What is Lameness in Horses?
Lameness in horses refers to a change or abnormality in a horse's gait or stance. This change in gait can be caused by pain, a mechanical issue, or neurologic condition. The most common reason for a horse to become lame is due to pain stemming from the musculoskeletal system (including muscles, tendons, ligaments, bones, or joints) leading to abnormal movement at the walk, trot, or canter.
Lameness can affect individual horses of all breeds, ages, and levels, causing minor changes to complete loss of use.
Symptoms of Lameness in Horses
Due to lameness ranging from very mild to severe, there are a wide range of symptoms you may see, including:
Non-weight bearing on limb
Reluctance/unwillingness to move
Asymmetry of the limb
Limping/inconsistent leg reach when moving
Dragging of toe
Reluctance to stand
Causes of Lameness in Horse
Lameness occurs due to pain in a musculoskeletal location within the limb, mechanical restrictions of movement, or neurologic condition.
Horses can have acute or chronic lameness:
Acute lameness refers to a lameness that occurred recently and often suddenly, such as a hoof abscess.
Chronic lameness generally refers to a lameness that has occurred for a longer period of time, such as arthritis.
Lameness can begin from a variety of causes including:
Connective tissue bruising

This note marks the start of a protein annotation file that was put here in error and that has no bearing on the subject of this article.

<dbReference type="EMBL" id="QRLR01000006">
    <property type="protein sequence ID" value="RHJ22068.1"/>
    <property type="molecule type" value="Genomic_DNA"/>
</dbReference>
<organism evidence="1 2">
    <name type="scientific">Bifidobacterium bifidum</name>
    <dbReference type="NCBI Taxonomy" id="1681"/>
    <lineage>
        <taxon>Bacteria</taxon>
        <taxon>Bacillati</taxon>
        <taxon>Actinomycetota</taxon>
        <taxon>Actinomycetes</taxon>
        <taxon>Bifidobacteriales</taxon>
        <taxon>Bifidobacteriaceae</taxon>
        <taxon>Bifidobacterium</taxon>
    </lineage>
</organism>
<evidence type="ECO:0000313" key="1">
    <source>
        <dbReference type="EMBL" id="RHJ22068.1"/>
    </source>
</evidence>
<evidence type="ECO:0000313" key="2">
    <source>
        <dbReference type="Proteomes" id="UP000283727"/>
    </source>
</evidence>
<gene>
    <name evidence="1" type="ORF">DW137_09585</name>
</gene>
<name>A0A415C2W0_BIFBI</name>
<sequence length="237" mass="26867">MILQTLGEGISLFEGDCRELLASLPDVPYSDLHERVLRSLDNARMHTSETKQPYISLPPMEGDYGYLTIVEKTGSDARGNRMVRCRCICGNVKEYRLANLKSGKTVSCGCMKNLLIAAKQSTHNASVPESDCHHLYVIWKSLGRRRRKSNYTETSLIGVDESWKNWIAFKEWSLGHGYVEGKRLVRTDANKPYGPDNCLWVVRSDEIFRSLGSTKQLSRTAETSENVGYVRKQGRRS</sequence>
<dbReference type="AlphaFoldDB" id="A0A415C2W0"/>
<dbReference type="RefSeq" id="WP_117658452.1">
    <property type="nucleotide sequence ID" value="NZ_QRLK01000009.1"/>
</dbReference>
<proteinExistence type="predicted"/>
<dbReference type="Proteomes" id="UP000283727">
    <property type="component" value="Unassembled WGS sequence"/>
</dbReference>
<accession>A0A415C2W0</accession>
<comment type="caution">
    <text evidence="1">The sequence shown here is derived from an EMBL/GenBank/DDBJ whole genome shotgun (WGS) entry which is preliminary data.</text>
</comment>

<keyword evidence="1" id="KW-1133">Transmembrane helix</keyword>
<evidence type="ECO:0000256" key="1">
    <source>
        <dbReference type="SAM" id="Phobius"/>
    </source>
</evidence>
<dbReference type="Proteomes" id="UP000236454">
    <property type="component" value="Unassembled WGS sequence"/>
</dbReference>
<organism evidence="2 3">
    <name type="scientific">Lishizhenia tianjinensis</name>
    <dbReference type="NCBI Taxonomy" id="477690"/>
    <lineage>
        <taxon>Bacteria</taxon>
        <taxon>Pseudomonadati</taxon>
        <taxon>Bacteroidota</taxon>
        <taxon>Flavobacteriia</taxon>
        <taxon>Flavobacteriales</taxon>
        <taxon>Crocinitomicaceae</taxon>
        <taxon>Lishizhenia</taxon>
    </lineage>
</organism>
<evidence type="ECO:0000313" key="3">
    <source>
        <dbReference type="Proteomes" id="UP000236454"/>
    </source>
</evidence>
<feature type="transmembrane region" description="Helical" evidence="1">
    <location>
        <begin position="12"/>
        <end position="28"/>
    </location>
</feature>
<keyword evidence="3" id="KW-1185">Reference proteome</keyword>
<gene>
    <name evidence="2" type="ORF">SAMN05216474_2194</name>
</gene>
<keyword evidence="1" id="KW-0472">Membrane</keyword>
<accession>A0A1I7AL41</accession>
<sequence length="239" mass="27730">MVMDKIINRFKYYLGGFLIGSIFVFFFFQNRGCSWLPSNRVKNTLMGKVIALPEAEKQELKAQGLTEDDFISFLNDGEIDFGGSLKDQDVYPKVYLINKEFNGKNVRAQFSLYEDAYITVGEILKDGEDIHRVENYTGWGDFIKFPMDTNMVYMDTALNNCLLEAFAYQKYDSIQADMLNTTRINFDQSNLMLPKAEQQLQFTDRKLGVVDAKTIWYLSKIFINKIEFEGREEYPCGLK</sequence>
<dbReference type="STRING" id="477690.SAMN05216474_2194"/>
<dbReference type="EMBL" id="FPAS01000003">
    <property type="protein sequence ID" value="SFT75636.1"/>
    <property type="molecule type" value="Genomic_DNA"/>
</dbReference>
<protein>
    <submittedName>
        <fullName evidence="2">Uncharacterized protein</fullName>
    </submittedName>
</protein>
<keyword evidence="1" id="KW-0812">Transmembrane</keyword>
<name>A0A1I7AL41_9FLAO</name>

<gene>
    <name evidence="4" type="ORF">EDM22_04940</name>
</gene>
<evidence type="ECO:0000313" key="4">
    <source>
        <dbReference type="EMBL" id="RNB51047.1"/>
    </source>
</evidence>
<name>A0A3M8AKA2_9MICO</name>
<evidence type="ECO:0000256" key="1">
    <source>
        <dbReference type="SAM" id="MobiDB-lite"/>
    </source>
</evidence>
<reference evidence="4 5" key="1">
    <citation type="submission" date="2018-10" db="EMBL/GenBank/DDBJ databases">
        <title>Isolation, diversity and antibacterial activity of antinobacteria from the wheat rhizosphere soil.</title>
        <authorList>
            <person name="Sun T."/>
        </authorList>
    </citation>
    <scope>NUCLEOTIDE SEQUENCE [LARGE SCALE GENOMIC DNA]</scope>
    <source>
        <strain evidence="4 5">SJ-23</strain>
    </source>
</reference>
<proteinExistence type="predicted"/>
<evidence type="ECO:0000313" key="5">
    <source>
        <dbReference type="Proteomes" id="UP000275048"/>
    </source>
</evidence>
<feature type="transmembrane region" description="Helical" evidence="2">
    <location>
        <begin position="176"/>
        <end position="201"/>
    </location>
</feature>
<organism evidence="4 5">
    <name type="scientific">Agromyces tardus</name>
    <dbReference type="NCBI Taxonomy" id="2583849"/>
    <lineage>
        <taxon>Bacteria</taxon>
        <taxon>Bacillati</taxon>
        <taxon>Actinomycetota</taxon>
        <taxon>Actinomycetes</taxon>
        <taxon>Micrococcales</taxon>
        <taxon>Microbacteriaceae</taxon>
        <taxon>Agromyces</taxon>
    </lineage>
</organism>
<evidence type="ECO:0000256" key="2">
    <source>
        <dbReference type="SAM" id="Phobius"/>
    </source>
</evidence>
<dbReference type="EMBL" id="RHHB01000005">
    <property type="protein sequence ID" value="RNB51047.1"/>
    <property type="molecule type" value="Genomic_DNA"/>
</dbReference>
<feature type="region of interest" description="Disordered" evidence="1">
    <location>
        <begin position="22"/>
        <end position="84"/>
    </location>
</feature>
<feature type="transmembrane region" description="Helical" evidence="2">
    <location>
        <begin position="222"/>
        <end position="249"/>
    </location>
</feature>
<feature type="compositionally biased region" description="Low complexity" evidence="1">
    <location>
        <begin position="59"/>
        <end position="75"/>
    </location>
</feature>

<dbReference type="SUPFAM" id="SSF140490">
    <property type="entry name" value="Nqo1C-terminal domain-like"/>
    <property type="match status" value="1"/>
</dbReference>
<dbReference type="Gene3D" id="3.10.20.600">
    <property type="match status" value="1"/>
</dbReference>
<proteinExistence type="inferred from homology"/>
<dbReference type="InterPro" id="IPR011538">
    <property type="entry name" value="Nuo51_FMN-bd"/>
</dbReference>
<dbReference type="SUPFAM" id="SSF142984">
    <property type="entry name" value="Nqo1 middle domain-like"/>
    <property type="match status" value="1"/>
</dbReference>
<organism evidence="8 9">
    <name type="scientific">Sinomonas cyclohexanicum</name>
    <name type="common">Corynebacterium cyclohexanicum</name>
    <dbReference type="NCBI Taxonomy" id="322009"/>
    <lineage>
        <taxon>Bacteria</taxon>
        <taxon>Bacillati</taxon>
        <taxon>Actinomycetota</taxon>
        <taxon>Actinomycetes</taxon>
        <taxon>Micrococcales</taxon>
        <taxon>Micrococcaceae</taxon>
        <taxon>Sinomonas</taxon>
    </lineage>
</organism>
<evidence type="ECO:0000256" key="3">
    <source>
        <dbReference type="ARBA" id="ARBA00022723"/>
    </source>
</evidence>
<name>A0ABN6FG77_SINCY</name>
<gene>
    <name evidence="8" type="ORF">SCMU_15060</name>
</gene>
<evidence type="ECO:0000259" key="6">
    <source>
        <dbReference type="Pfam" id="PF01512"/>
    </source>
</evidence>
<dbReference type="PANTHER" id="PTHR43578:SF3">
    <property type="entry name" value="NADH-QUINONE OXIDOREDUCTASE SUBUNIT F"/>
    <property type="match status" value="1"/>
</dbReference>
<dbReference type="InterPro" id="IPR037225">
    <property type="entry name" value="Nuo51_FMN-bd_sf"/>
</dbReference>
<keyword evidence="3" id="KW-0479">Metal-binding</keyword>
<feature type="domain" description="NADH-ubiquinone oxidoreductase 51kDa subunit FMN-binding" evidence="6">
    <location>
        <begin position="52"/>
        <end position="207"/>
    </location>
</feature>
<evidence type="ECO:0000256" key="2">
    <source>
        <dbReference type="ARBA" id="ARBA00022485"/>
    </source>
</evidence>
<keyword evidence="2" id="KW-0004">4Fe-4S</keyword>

Tendon sheath or bursal inflammation
Tendon and ligament injury
Specific lameness conditions are more commonly seen in specific breeds and disciplines due to their respective lifestyles. For example, racehorses are more likely to have knee arthritis, while dressage horses are more likely to have hind limb suspensory lameness.
Forelimb lameness is generally easier to recognize, while hind limb lameness can be harder to visualize. A large percentage of forelimb lameness originates from the hoof, as upper forelimb lameness is uncommon in the adult horse.
It is also important to note that a horse’s conformation (or structural build) directly affects the way a horse moves and can correlate with lameness conditions when there is poor conformation.
How Veterinarians Diagnose Lameness in Horses
Veterinarians diagnose the sources of the lameness based on a multistep methodical approach. A lameness exam may consist of:
Exam in motion
Hoof test exam
Nerve and/or joint blocks
Imaging such as radiographs, ultrasounds, MRI, and others
To begin a lameness evaluation, your veterinarian will take a thorough history of the horse and their recent lameness issue. Your veterinarian may ask about your horse’s breed, age, lifestyle, and riding use. Questions specific to the history of the new lameness will be asked, such as when the lameness was first noticed, any swelling or heat, or any injury or trauma known.